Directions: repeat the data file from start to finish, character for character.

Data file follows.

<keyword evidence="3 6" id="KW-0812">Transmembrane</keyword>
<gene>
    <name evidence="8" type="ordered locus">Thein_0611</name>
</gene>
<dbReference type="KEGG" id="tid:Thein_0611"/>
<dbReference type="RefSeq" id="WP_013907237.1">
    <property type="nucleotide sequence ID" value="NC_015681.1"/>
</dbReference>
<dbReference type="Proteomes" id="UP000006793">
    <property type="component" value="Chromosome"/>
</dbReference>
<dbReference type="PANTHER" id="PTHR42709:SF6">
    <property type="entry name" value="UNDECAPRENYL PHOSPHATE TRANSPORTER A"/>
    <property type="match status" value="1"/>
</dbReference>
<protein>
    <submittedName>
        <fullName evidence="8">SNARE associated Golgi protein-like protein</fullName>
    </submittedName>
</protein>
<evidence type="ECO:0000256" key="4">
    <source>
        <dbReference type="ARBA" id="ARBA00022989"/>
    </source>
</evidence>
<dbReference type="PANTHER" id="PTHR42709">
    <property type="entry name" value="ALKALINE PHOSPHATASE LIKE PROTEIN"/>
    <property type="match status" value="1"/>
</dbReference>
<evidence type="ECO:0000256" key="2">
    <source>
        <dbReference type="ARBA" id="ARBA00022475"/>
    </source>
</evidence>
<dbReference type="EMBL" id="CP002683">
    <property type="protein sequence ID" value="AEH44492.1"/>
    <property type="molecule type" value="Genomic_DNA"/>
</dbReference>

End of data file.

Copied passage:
<keyword evidence="3 6" id="KW-0812">Transmembrane</keyword>
<gene>
    <name evidence="8" type="ordered locus">Thein_0611</name>
</gene>
<dbReference type="KEGG" id="tid:Thein_0611"/>
<dbReference type="RefSeq" id="WP_013907237.1">
    <property type="nucleotide sequence ID" value="NC_015681.1"/>
</dbReference>
<dbReference type="Proteomes" id="UP000006793">
    <property type="component" value="Chromosome"/>
</dbReference>
<dbReference type="PANTHER" id="PTHR42709:SF6">
    <property type="entry name" value="UNDECAPRENYL PHOSPHATE TRANSPORTER A"/>
    <property type="match status" value="1"/>
</dbReference>
<protein>
    <submittedName>
        <fullName evidence="8">SNARE associated Golgi protein-like protein</fullName>
    </submittedName>
</protein>
<evidence type="ECO:0000256" key="4">
    <source>
        <dbReference type="ARBA" id="ARBA00022989"/>
    </source>
</evidence>
<dbReference type="PANTHER" id="PTHR42709">
    <property type="entry name" value="ALKALINE PHOSPHATASE LIKE PROTEIN"/>
    <property type="match status" value="1"/>
</dbReference>
<evidence type="ECO:0000256" key="2">
    <source>
        <dbReference type="ARBA" id="ARBA00022475"/>
    </source>
</evidence>
<dbReference type="EMBL" id="CP002683">
    <property type="protein sequence ID" value="AEH44492.1"/>
    <property type="molecule type" value="Genomic_DNA"/>
</dbReference>